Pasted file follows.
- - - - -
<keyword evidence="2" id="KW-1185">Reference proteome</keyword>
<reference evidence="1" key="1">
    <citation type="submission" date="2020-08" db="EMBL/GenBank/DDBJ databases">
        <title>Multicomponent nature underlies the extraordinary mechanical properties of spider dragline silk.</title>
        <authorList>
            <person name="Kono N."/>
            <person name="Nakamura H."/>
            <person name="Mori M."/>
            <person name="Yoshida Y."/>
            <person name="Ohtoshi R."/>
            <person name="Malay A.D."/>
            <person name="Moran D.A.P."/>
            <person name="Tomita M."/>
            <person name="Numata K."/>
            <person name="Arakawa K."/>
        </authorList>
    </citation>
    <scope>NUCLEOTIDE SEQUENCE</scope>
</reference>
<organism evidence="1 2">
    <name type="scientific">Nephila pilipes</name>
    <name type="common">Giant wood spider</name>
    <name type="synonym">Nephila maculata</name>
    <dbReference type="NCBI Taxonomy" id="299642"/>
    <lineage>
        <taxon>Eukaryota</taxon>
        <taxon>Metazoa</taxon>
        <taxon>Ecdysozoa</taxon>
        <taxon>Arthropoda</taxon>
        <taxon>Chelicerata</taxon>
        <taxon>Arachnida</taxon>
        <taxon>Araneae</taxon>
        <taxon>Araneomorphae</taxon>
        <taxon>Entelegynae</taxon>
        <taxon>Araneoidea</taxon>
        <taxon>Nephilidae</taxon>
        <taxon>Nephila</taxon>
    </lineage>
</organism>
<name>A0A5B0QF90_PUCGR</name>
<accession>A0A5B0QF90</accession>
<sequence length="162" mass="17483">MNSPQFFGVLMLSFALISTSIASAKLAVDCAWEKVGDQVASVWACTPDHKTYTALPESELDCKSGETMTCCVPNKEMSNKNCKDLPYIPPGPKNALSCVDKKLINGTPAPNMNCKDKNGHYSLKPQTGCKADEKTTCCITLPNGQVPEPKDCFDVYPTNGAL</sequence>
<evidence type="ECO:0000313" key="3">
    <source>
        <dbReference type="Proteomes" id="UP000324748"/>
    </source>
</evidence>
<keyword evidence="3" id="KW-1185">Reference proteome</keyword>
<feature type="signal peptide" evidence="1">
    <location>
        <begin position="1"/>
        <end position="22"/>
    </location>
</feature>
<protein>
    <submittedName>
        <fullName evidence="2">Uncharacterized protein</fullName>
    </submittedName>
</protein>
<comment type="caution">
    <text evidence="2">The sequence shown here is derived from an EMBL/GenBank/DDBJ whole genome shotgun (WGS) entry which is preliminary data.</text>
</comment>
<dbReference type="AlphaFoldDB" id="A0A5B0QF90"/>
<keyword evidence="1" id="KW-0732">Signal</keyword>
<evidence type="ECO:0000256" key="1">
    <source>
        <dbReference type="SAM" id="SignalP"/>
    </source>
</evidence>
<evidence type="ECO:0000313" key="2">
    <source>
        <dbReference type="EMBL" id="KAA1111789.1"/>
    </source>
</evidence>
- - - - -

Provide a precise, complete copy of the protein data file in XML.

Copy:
<keyword evidence="2" id="KW-1185">Reference proteome</keyword>
<reference evidence="1" key="1">
    <citation type="submission" date="2020-08" db="EMBL/GenBank/DDBJ databases">
        <title>Multicomponent nature underlies the extraordinary mechanical properties of spider dragline silk.</title>
        <authorList>
            <person name="Kono N."/>
            <person name="Nakamura H."/>
            <person name="Mori M."/>
            <person name="Yoshida Y."/>
            <person name="Ohtoshi R."/>
            <person name="Malay A.D."/>
            <person name="Moran D.A.P."/>
            <person name="Tomita M."/>
            <person name="Numata K."/>
            <person name="Arakawa K."/>
        </authorList>
    </citation>
    <scope>NUCLEOTIDE SEQUENCE</scope>
</reference>
<organism evidence="1 2">
    <name type="scientific">Nephila pilipes</name>
    <name type="common">Giant wood spider</name>
    <name type="synonym">Nephila maculata</name>
    <dbReference type="NCBI Taxonomy" id="299642"/>
    <lineage>
        <taxon>Eukaryota</taxon>
        <taxon>Metazoa</taxon>
        <taxon>Ecdysozoa</taxon>
        <taxon>Arthropoda</taxon>
        <taxon>Chelicerata</taxon>
        <taxon>Arachnida</taxon>
        <taxon>Araneae</taxon>
        <taxon>Araneomorphae</taxon>
        <taxon>Entelegynae</taxon>
        <taxon>Araneoidea</taxon>
        <taxon>Nephilidae</taxon>
        <taxon>Nephila</taxon>
    </lineage>
</organism>
<name>A0A5B0QF90_PUCGR</name>
<accession>A0A5B0QF90</accession>
<sequence length="162" mass="17483">MNSPQFFGVLMLSFALISTSIASAKLAVDCAWEKVGDQVASVWACTPDHKTYTALPESELDCKSGETMTCCVPNKEMSNKNCKDLPYIPPGPKNALSCVDKKLINGTPAPNMNCKDKNGHYSLKPQTGCKADEKTTCCITLPNGQVPEPKDCFDVYPTNGAL</sequence>
<evidence type="ECO:0000313" key="3">
    <source>
        <dbReference type="Proteomes" id="UP000324748"/>
    </source>
</evidence>
<keyword evidence="3" id="KW-1185">Reference proteome</keyword>
<feature type="signal peptide" evidence="1">
    <location>
        <begin position="1"/>
        <end position="22"/>
    </location>
</feature>
<protein>
    <submittedName>
        <fullName evidence="2">Uncharacterized protein</fullName>
    </submittedName>
</protein>
<comment type="caution">
    <text evidence="2">The sequence shown here is derived from an EMBL/GenBank/DDBJ whole genome shotgun (WGS) entry which is preliminary data.</text>
</comment>
<dbReference type="AlphaFoldDB" id="A0A5B0QF90"/>
<keyword evidence="1" id="KW-0732">Signal</keyword>
<evidence type="ECO:0000256" key="1">
    <source>
        <dbReference type="SAM" id="SignalP"/>
    </source>
</evidence>
<evidence type="ECO:0000313" key="2">
    <source>
        <dbReference type="EMBL" id="KAA1111789.1"/>
    </source>
</evidence>